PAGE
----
Delay in resolving disputes can defeat the purpose of a public records request.  One example is the case of ILWU v. Port of Portland, 285 Or App 222 (2017) in which there was a nearly 5-year delay between request and decision.  In my own lawsuit pending against the city of Portland, I requested certain records seven months ago, and there is still no decision on the merits of the City’s exemption claims.   Jeff Merrick v. City of Portland, Multnomah Co. Case No. 17 CV 32008.  [Update:  I won on the merits, and I am appealing the attorney fee decision.]

The PRAC should develop a working group to include members from the Judicial Department to consider: (1) urging trial courts to assign a single judge to handle public records lawsuits to develop expertise, avoid inconsistencies, and to speed the process and (2) an expedited appeal process in the Court of Appeals for some or all public records appeals.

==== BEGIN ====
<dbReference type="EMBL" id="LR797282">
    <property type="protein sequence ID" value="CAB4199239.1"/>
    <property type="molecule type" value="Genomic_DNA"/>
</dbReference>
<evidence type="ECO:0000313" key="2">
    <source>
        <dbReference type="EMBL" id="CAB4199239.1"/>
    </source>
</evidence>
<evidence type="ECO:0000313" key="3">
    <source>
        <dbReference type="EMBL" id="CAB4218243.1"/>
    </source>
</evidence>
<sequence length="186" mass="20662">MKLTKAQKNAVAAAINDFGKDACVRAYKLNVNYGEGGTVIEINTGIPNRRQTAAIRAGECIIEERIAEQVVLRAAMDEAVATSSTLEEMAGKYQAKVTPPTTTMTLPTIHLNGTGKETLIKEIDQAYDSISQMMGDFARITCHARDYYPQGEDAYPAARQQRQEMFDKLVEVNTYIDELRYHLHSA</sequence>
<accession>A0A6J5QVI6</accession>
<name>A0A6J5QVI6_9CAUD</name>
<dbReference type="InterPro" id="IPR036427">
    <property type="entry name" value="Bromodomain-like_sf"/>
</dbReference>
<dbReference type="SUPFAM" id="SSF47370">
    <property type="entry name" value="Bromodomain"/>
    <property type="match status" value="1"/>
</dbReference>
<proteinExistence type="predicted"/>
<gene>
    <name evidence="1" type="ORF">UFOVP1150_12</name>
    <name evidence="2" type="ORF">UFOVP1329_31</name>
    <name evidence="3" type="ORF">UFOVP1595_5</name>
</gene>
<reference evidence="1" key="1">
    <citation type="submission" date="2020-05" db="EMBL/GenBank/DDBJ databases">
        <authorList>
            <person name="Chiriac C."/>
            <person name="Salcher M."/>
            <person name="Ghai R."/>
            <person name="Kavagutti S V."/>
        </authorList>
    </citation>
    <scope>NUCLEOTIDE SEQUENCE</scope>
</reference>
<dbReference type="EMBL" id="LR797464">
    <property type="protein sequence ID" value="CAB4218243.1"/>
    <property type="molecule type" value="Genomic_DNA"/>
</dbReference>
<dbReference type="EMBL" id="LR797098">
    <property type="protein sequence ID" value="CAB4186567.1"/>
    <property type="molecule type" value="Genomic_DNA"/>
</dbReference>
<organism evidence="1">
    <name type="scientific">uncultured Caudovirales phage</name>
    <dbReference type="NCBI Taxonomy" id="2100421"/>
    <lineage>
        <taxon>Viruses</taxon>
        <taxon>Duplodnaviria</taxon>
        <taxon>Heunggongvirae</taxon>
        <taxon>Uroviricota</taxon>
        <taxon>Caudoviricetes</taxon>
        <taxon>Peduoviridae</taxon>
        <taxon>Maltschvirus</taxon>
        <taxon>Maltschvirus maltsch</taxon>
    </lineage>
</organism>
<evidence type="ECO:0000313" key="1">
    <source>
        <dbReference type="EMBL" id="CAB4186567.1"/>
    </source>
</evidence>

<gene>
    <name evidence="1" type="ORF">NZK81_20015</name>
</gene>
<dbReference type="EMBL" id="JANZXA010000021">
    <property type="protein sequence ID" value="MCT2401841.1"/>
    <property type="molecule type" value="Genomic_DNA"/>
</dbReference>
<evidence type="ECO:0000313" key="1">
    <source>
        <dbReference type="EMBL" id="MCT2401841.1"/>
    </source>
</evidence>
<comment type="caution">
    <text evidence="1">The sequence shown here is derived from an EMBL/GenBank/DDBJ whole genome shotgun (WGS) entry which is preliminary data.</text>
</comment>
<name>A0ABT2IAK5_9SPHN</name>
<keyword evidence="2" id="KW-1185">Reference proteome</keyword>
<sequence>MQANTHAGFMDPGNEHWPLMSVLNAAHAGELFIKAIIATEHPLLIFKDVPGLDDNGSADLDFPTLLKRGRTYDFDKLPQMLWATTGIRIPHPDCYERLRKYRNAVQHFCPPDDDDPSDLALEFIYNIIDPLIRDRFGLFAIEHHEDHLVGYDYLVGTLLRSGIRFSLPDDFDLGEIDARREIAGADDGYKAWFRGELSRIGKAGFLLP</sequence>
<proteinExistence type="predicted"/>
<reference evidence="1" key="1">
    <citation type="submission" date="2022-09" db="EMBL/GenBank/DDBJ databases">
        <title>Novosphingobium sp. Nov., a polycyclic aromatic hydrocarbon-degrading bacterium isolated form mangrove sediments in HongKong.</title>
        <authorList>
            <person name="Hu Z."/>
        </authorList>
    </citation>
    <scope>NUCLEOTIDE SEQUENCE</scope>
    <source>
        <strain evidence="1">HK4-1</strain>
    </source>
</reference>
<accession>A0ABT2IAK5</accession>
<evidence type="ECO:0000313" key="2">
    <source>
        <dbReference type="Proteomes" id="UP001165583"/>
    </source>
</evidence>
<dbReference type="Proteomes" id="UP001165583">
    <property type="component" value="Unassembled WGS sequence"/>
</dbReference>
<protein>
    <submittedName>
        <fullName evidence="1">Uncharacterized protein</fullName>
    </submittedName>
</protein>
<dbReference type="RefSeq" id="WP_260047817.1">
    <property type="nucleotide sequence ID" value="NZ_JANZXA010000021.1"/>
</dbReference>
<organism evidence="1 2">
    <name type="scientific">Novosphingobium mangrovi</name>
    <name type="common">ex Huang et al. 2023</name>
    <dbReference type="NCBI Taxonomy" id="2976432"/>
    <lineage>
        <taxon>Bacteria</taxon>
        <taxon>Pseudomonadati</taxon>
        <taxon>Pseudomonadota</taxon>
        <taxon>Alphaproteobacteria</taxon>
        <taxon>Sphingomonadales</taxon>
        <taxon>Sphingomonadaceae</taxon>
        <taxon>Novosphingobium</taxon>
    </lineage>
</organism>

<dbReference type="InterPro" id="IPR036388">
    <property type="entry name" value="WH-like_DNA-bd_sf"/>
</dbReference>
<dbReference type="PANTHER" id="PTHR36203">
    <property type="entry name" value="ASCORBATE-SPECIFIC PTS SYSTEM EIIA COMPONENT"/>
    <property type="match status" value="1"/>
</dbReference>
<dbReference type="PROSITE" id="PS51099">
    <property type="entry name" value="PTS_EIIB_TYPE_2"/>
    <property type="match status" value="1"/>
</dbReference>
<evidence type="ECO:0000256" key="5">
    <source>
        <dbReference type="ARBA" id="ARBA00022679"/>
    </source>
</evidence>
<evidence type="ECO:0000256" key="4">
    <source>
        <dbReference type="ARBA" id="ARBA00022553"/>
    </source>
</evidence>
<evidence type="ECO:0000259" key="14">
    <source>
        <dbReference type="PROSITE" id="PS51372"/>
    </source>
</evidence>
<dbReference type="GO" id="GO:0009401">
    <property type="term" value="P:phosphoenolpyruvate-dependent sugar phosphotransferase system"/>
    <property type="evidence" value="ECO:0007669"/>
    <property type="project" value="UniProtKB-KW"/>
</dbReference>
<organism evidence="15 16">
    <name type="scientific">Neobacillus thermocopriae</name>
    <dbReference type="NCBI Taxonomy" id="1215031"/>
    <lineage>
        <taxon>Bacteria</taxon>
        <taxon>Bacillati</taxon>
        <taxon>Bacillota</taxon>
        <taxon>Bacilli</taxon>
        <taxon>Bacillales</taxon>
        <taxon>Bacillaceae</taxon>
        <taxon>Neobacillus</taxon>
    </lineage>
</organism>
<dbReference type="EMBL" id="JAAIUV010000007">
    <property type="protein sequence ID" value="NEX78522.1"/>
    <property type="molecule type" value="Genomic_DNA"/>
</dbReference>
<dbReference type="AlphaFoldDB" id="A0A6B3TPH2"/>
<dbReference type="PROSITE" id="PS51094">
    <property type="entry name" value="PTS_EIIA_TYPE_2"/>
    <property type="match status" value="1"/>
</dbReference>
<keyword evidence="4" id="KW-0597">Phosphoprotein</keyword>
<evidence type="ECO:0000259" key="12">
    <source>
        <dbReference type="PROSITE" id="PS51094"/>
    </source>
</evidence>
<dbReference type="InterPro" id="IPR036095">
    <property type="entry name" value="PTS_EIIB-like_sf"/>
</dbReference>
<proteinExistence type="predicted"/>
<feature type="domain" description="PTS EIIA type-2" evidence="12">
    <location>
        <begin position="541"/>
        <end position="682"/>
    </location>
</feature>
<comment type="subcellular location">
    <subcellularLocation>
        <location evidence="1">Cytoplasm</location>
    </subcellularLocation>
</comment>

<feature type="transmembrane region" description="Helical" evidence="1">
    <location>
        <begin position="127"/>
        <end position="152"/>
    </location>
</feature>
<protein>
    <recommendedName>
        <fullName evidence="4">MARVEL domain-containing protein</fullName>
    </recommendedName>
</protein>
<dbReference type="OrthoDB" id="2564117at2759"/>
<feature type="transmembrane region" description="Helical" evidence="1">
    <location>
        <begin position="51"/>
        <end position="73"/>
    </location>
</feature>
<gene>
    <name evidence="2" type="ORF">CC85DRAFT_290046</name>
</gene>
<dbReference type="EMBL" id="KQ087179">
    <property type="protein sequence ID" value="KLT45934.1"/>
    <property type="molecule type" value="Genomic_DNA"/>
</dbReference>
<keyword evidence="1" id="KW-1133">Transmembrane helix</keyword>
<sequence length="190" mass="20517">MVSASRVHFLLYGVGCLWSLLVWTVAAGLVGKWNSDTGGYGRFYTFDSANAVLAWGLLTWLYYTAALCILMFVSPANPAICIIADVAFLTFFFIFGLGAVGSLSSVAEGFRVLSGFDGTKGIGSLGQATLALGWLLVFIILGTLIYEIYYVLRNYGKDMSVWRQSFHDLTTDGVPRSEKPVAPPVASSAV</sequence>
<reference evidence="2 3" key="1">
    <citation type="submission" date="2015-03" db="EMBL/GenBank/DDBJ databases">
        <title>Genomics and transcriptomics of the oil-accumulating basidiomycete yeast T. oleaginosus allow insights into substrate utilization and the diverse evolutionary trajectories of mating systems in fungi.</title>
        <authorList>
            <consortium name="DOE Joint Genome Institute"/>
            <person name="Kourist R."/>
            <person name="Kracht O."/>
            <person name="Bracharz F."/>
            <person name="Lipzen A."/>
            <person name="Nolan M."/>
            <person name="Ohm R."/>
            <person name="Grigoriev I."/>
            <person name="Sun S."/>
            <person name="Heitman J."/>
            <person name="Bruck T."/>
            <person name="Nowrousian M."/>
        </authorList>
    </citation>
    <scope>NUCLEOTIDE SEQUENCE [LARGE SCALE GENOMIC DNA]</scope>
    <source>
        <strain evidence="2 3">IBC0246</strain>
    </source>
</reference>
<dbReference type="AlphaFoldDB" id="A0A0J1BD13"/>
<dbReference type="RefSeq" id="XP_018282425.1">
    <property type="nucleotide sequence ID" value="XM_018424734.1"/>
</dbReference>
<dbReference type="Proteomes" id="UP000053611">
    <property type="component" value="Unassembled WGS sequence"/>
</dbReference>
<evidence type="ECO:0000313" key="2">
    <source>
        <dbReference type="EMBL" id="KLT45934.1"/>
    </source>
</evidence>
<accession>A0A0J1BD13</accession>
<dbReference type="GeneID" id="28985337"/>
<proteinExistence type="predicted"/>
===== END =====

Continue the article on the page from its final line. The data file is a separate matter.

Consider not requiring public bodies to sue citizens to appeal DA decision.

Currently, if a District Attorney decides against the public body, the public body must sue the requester.  Portland Public School’s lawsuit against Kimberly Sordyl gained national attention.  Perhaps you can develop a procedure where the public body may name the District Attorney as the defendant when a citizen is the requester (e.g., PPS vs. Rod Underhill ex. rel. Kimberly Sordyl), with the option for the citizen to substitute if she or he so desires.

Require denial letters to identify the decisionmaker.

People should know who decided to withhold records.  A simple line in every denial letter would suffice.  For example, “Decisionmaker:  the undersigned” or “Decisionmaker:  City Manager Jones” or “Decisionmaker:  Mayor Smith.”